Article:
Victoria supported a number of actions that will further lower the city’s property tax increase before a final vote on the budgeting in early May.
The city is now looking at a six per cent tax increase after revenue-boosting parking measures and reducing the top-ups to reserve funds were approved by council on March 17.
The city is moving ahead with a proposal to extend paid parking hours to between 8 a.m. and 8 p.m., both on-street and in parkades, with rates yet to be determined. The additional revenue – roughly estimated at $700,000 – would go to initiatives in the downtown around beautification, maintenance, cultural opportunities, new parks and amenities and investigating safety programs.
The parking changes are tentatively set to be effective May 1 should a needed bylaw tweak be approved.
Council also approved reducing $500,000 and $1 million from this year’s contributions to the parking reserve and debt reduction reserve funds, respectively, to reduce the tax increase. The parking fund upgrades the city’s parkades and all parking equipment. Its balance stood around $20 million at the end of 2022 and about $36 million in work will be needed over approximately the next five years.
While the 2023 contributions will still add to the reserve funds, some councillors said it’s not fiscally sound to reduce this year’s amounts and were concerned about the impact on city infrastructure and capital projects.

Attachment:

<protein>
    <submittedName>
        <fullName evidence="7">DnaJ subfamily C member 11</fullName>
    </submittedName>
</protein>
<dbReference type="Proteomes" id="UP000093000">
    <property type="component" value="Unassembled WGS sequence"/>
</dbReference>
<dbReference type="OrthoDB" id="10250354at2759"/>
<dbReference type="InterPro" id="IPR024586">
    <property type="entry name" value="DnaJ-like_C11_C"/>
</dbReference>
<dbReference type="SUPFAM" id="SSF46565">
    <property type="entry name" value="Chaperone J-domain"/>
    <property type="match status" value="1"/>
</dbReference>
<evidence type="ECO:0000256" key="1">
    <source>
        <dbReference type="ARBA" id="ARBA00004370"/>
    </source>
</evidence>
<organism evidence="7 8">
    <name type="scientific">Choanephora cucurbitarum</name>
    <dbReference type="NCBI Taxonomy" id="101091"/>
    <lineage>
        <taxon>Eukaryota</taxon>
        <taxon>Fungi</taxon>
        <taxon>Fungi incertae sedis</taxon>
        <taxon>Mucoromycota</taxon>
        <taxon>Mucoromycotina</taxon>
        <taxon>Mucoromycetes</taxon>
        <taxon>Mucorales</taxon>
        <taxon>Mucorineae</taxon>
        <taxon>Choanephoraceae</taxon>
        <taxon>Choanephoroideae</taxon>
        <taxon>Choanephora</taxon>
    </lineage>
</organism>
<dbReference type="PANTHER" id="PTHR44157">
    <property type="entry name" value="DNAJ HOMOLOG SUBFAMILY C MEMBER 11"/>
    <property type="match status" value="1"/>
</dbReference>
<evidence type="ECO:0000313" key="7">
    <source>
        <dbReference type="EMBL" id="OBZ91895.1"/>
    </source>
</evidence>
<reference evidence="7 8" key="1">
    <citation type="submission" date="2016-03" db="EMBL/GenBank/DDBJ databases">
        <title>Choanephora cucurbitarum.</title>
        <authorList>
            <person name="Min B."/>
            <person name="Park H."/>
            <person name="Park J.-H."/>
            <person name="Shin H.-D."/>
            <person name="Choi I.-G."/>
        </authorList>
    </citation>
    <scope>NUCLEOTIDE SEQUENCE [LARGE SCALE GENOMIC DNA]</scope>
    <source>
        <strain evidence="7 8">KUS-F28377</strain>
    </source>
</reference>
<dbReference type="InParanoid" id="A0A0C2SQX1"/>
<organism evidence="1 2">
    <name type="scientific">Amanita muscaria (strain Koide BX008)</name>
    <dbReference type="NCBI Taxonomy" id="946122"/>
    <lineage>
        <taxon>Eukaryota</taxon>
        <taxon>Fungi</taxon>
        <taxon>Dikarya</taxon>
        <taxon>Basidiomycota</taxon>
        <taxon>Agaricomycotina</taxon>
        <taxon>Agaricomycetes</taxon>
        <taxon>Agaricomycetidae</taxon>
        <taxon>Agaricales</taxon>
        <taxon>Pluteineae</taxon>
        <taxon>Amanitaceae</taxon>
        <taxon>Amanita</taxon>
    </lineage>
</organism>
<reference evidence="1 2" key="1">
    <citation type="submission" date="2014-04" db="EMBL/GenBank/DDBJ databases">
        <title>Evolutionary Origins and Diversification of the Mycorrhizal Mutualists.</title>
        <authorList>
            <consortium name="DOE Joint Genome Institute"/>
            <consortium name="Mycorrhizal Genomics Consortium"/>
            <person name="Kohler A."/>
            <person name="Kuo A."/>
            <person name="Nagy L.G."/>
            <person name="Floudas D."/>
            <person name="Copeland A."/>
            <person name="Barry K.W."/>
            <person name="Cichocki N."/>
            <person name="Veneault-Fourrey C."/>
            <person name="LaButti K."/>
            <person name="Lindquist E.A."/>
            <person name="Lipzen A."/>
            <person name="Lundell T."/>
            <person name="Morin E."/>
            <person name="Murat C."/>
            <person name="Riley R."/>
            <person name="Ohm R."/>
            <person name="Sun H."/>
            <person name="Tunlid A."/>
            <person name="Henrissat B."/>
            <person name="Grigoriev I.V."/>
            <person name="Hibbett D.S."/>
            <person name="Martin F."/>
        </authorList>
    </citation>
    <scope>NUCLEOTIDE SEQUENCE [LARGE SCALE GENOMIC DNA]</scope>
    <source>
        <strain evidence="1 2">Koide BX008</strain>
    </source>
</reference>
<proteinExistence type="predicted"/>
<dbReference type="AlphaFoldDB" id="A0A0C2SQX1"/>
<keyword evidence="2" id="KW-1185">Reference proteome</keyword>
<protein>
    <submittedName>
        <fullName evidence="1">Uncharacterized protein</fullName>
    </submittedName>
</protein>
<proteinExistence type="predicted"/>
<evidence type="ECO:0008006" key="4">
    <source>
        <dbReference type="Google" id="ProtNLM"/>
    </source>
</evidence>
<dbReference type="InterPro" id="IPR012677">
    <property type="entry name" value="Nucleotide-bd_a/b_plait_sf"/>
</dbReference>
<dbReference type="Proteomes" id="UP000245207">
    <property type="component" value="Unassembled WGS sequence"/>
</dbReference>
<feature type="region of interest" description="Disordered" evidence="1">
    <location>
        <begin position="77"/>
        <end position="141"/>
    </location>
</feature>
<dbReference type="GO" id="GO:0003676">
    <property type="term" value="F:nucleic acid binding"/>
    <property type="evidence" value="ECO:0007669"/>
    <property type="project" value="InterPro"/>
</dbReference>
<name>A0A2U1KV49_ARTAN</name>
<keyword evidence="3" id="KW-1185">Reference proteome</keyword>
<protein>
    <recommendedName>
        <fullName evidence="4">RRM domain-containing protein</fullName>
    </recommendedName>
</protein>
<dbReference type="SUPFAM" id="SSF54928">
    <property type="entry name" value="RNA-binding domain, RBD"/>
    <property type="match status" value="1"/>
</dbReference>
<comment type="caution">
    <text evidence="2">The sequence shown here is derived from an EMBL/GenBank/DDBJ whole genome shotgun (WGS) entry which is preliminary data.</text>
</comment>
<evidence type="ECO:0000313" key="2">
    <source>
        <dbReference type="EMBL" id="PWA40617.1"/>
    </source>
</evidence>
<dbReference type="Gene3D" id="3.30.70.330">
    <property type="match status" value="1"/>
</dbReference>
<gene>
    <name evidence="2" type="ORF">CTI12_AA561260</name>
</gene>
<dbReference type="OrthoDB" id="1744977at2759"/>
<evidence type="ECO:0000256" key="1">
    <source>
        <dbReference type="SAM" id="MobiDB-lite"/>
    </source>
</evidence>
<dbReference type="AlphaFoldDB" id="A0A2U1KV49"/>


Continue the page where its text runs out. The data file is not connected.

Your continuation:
The debt reduction reserve gets an annual input of $3.1 million and is used to fund capital projects. A current use of the fund is going toward repaying loans for the new Yates Street fire station.
“The effect of this adjustment would be that we’re paying back that loan over a longer period of time,” said Susan Thompson, the city’s chief financial officer.
Mayor Marianne Alto said the two reserves, while critically important in the long term, do in her view have the capacity for a one-time reduction to the money being added. She said the special allocation this year is warranted given the cost-of-living challenges all Victoria’s residents are facing.
Council also went forward with initiatives that wouldn’t impact the property tax increase due to their funding sources.
One was approving $150,000 for activating the Victoria Music Strategy as councillors agreed the program will be key to attracting both people and performers to the city.
The city will also put $50,000 into a pilot project aimed at mitigating harm to “housed and unhoused people living, or operating businesses, in and around outdoor sheltering” and council supported allocating $100,000 for the city’s rent bank and a fund that provides grants for building affordable housing.
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